Royal Navy celebrates ‘pivotal’ and ‘exciting’ arrival of new experimental vessel Patrick Blackett, which promises to ‘push boundaries of innovation’

THE Royal Navy today unveiled a ship promising to ‘push the boundaries of innovation’ at a welcoming ceremony held at Portsmouth Naval Base.

Friday, 29th July 2022, 2:58 pm
Updated Friday, 29th July 2022, 2:59 pm

Named in honour of a Nobel Prize-winning theoretical physicist who served in the navy, the new trials ship, XV Patrick Blackett, will act as a dedicated experimentation platform at sea.

As a unique testbed ship, the ‘Experimental Vessel’ will support trials of the latest tech and autonomous systems.

The XV Patrick Blackett will be based in Portsmouth - also home to NavyX, which is the navy’s innovation and technology expert team.

XV Patrick Blackett at Portsmouth Naval Base. Picture: Emily Jessica Turner

CO Sam Nightingale said that the ship will ‘push forward boundaries’ as a ‘fantastic platform for experimentation’.

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NavyX will be able to carry out more trials at sea to enhance the Fleet’s operations and ensure the UK stays at the leading edge of naval warfare.

Colonel Tom Ryall, head of NavyX, said: ‘The arrival of this vessel is a pivotal moment for NavyX’s ability to deliver output for the Royal Navy.

CO Sam Nightingale at the bridge. Picture: Emily Jessica Turner

‘She will give us greater flexibility to experiment with novel military capabilities, and accelerate new technology, kit and concepts to the frontline.’

The ship will enable NavyX to experiment without the need to place demand on other navy ships, many of which are deployed permanently away from UK waters. She will also offer the chance to work closer with industry and academia partners.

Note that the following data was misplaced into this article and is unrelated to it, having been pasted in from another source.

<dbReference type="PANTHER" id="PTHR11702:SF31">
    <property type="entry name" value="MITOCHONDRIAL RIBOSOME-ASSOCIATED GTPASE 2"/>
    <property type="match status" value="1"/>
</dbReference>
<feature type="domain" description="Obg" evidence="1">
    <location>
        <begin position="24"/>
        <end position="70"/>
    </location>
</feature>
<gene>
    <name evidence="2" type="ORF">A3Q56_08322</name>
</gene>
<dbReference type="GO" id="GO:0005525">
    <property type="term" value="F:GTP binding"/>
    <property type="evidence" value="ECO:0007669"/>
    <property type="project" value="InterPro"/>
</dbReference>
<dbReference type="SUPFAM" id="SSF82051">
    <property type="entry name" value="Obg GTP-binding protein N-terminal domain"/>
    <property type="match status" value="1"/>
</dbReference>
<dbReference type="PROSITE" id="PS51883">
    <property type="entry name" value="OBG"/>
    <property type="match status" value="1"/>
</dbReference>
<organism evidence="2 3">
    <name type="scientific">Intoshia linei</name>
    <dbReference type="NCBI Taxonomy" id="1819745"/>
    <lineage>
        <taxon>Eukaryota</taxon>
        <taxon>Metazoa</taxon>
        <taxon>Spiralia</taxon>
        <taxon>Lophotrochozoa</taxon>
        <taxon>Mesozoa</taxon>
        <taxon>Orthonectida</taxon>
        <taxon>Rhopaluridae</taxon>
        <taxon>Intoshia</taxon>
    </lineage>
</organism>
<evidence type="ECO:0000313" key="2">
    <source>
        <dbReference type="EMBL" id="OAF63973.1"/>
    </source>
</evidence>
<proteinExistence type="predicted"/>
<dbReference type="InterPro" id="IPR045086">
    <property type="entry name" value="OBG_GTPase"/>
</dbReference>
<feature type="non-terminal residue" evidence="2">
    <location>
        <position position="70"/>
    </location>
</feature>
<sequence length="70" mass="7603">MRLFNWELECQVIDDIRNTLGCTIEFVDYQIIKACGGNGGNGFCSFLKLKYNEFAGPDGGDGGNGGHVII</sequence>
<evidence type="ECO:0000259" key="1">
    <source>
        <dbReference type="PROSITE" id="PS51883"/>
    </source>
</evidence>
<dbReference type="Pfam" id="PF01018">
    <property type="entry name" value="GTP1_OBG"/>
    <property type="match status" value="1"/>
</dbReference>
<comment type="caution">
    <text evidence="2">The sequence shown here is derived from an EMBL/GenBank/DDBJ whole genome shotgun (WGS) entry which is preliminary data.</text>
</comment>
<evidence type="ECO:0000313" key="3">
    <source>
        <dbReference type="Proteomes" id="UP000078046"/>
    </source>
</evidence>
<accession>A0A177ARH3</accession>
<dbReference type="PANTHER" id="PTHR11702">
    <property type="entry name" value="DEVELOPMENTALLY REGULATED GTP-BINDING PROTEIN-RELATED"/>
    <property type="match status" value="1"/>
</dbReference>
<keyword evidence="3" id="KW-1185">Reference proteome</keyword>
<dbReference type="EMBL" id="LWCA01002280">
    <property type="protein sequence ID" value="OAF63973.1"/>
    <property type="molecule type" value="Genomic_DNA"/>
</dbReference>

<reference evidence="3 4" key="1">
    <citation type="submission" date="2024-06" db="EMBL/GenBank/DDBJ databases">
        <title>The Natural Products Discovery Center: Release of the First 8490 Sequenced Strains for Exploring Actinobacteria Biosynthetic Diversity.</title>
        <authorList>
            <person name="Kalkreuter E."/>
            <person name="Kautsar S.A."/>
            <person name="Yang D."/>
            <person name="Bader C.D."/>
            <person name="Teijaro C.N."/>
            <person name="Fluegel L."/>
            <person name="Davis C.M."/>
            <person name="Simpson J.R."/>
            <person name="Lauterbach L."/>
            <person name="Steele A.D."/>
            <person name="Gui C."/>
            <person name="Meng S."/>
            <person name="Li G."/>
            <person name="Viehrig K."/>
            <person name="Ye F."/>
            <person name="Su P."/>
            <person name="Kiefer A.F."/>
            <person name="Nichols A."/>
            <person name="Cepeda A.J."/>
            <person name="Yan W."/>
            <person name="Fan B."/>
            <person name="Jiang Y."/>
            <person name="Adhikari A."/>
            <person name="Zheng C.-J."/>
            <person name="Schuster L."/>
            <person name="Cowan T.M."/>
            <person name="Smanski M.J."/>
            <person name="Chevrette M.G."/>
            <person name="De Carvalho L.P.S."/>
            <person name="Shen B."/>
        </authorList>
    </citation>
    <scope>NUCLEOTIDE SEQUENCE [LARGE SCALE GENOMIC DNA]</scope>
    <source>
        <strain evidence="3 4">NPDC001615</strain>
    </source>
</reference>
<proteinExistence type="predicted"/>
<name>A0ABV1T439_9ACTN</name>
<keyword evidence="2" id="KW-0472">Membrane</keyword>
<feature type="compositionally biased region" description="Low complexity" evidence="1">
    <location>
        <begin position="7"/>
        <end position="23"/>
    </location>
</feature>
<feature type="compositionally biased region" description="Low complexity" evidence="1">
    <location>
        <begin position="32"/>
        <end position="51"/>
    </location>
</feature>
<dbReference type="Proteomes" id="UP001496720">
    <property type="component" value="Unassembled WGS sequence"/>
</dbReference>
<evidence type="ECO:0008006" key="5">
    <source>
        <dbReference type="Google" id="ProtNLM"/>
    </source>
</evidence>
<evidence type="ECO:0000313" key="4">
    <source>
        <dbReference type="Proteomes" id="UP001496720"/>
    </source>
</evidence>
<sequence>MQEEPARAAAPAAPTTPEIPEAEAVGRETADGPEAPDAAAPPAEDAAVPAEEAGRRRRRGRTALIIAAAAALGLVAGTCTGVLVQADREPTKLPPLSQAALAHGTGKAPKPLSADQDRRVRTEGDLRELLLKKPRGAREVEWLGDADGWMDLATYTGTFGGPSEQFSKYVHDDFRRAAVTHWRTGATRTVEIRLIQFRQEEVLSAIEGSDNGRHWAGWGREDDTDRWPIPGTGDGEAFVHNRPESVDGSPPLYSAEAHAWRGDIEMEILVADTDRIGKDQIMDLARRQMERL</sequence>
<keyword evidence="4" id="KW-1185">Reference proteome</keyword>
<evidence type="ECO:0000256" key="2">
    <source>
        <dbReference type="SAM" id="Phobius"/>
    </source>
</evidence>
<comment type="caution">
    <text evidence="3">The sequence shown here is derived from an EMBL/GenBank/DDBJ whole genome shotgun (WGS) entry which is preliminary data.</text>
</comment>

Royal Navy director develop rear admiral James Parkin said: ‘It’s a really exciting moment.

View of the bridge. Picture: Emily Jessica Turner

‘For decades the navy has always done experiments at sea using warships, but warships come with a huge host of rules and regus, they carry round explosives, hundreds of people, highly flammable material, so therefore we’re limited in what we can do as we always have to be as safe as possible.

‘Patrick Blackett, as an auxiliary rather than a warship, allows us to really push the envelope without worrying about doing activities that could be dangerous.

‘It tells everybody we are taking experimentation and innovation seriously.’

Arriving in Portsmouth this week, the 42m, 270-tonne vessel will be operated by a crew of five and has got up to 24 knots speed during trials.

James added that the hosting of the welcoming ceremony at Portsmouth Naval Base is fitting considering the Royal Navy’s proud history of experimentation.

He added: ‘Being in Portsmouth for this moment seems entirely appropriate, in the shadow of HMS Victory, one of the most important ships the Royal Navy has ever had.’

Sam explained that the ship’s impressive bridge offers ‘all round visibility’, and is ‘all designed to be done by a single person’.

He added: ‘We are doing something new for the Royal Navy.

‘This will also reduce the burden on the work force - there’s lessons to be learned in the navy.

‘It will help with getting the best out of people, and the Royal Navy has the best people in the world.’

In the future, XV Patrick Blackett will take part in Royal Navy and NATO exercises, with the possibility of it being upgraded with autonomous technology.